I’m not sure of the history of influence, but the Marshall Plan certainly followed Kennan’s advice both in substance and in time.

    There are many parallels to today. I was reading a review last night of Dennis Ross’s Statecraft. The Long Telegram was statecraft. Incessant war and selling arms to all is not.

    Thanks for the links. You had to go back some way to find those posts.


  6. Anonymous Says:

    More today about Kennan in the NYT.


  7. The Lounsbury Says:

    Your near irrational dislike of your State Department amuses. Kennan thinkers housed in the Department of Defence?

    That’s so risible that I could can’t quite keep a straight face even reading it now. Your current fiascos evidently have made no impact on …. ahem your ability to think clearly on the issue.

    Queer, this insane paranoid dislike you all keep for your diplos.

  8. mark Says:

    Hi Col,

    You have been away from home too long or you are getting lazy, lumping me in with LGF types and such. Nor is the entirety of the DoD equivalent with Bush neocon assistant secretaries wandering in from AEI.

    State as a bureaucracy is not functioning well and has not for some time. Talent does not go where it is needed, the incentives are wrong to develop personnel who can be regarded as ” old hands” for problem areas of the world. They are unable to keep up their share of interagency tasks, State lacks competent linguists(!) in Arabic, Urdu,Pashto, Farsi, Dari and Chinese but has an overssupply in European languages. State has dropped the ball with both development policy and public diplomacy whose porfolios they received in the 1990’s ( long before Bush II made public diplomacy infinitely harder). I could go on.

    I am not against diplomats or diplomacy – I’m all for giving State the resources, salaries and freedom of action on the ground to get a difficult job done that Congress generally denies them. I cannot pretend though that things are ok or that once Bush leaves office it will be smooth sailing at Foggy Bottom. It won’t. There needs to be comprehensive structural reform to get the priorities right.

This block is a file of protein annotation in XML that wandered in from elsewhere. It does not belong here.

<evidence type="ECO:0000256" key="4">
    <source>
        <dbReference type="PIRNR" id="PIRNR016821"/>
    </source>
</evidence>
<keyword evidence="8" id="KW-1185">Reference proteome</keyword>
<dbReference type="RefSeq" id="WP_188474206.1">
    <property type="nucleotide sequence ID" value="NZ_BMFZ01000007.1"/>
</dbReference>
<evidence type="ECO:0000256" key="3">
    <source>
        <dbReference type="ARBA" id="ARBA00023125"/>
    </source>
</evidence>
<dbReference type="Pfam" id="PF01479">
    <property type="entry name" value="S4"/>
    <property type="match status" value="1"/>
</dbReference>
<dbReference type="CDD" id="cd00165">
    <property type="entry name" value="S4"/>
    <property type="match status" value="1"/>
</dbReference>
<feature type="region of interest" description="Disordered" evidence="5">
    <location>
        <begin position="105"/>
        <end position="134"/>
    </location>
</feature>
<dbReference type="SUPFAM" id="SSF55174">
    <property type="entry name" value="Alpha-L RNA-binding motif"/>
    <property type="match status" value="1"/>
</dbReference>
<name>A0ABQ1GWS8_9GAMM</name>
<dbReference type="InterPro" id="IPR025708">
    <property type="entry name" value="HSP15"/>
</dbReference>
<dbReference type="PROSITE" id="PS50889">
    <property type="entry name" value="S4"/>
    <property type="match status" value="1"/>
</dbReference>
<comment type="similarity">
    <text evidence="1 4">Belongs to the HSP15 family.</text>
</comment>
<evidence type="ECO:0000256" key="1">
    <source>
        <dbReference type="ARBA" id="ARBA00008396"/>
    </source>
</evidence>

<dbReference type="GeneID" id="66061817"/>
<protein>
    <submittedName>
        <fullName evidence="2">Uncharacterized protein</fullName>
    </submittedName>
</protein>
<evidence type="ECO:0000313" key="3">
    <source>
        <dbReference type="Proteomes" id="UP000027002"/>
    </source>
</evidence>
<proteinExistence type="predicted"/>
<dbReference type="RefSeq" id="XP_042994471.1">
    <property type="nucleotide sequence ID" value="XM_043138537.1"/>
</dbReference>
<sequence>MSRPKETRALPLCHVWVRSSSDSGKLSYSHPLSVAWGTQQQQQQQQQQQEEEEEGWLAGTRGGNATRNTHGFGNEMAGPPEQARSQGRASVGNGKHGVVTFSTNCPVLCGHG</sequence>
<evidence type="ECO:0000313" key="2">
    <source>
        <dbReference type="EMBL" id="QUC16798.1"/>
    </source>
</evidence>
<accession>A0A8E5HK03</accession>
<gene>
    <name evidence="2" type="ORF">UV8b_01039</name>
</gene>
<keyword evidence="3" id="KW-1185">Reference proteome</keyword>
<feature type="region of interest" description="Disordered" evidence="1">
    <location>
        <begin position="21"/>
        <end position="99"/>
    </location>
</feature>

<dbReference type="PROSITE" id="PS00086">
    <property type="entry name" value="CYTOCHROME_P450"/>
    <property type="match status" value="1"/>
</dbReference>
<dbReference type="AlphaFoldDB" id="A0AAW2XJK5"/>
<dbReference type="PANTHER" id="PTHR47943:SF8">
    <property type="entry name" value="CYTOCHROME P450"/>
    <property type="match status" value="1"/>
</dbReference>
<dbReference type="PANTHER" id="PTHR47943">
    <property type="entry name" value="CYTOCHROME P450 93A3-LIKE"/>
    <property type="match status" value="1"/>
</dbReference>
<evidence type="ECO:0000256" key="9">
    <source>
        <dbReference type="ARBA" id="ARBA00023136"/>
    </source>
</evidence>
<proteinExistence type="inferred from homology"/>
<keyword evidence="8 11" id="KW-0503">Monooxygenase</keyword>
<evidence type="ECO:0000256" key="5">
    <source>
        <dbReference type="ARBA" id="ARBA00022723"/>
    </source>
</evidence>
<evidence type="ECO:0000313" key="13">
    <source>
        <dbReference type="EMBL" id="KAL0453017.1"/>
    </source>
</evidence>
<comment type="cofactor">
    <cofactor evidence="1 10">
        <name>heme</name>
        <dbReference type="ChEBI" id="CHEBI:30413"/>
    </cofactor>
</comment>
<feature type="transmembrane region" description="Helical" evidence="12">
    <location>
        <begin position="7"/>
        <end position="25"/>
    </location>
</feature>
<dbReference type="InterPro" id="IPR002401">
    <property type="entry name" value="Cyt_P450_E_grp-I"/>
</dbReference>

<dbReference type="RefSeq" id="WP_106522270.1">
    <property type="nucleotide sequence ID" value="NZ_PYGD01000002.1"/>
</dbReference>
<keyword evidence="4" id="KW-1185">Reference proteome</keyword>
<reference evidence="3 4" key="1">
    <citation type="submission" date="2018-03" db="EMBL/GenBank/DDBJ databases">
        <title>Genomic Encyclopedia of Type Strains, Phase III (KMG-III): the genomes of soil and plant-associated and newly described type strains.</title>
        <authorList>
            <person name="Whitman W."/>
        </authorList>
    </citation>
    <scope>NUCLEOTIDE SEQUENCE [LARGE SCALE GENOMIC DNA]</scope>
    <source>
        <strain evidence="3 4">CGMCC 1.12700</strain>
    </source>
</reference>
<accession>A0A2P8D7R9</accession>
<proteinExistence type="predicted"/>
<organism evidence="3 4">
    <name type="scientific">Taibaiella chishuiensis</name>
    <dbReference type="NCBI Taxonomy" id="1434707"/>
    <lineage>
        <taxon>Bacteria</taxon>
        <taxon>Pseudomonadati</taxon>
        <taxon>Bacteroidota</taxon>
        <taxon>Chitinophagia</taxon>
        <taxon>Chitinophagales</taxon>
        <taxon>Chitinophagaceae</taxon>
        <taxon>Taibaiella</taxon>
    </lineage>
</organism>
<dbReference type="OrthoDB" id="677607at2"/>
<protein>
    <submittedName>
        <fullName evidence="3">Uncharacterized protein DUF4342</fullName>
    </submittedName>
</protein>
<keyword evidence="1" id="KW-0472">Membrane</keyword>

9. Anonymous Says:

    Hey Mark, couldn’t State’s problems be at least partly attributed to a lack of that flowing green stuff that is so plentiful over at Defense? It’s what you need to hire those translators and other sorts of competent people.


  10. mark Says:

    Hey Cheryl,

    It is bad form to quote myself but…

    ” I am not against diplomats or diplomacy – I’m all for giving State the resources, salaries and freedom of action on the ground to get a difficult job done that Congress generally denies them”

    An additional $ 10 -20 billion, which is insignificant in the context of the Federal budget but huge next to State’s annual budget, would be more than enough to bring existing programs, personnel and infrastructure up to par and create a few new soft power/public diplomacy initiatives at State.

    Comprehensive reform and the cash to do the job right.

  11. The Lounsbury Says:


    I am and was not mistaking you for the retards at lgf (or the sad Right Bolsheviks that have taken over National Review, etc).

    What I am saying is I find, given my contacts with these people (largely in the Great Coalition Prov Auth. Days), is your strange delusion that Defence houses thinkers (as opposed to lunatic Bolsheviks of the Right) more than State to be driven more by your sympathies than by actual reason.

    The other sins you accuse State of, well, I’m indifferent. Certainly I am surprised to find American diplos who actually speak languages – pity really – but frankly when I hear their salaries and look at their working conditions (including the irrational contempt which they seem to be held in your sort of quarters)…. well of course their is a flight of quality.

    Frankly, in my view, your problems in Washington are rather very much due to a loss of pragmatism and a take-over of Bolshivist type party-line thinking, queerly more so on the Right in terms of the Imperial Capital populace to judge from the what one sees in the media than the Left (although perhaps it is merely that the hard Bolshy Left is just so ridiculous one never bothers with them anymore – except when anti-Globo things come up).

    In short, it’s the silly pretence the Defence people have the new Kennan that I find risible, insofar as until this Gates fellow, it seemed full of the sort of person Kennan worked against (the nuke them and let God sort them out sort, or the sort who was unable and unwilling to sophisticatedly use divide & conquer between Left ‘fractions’).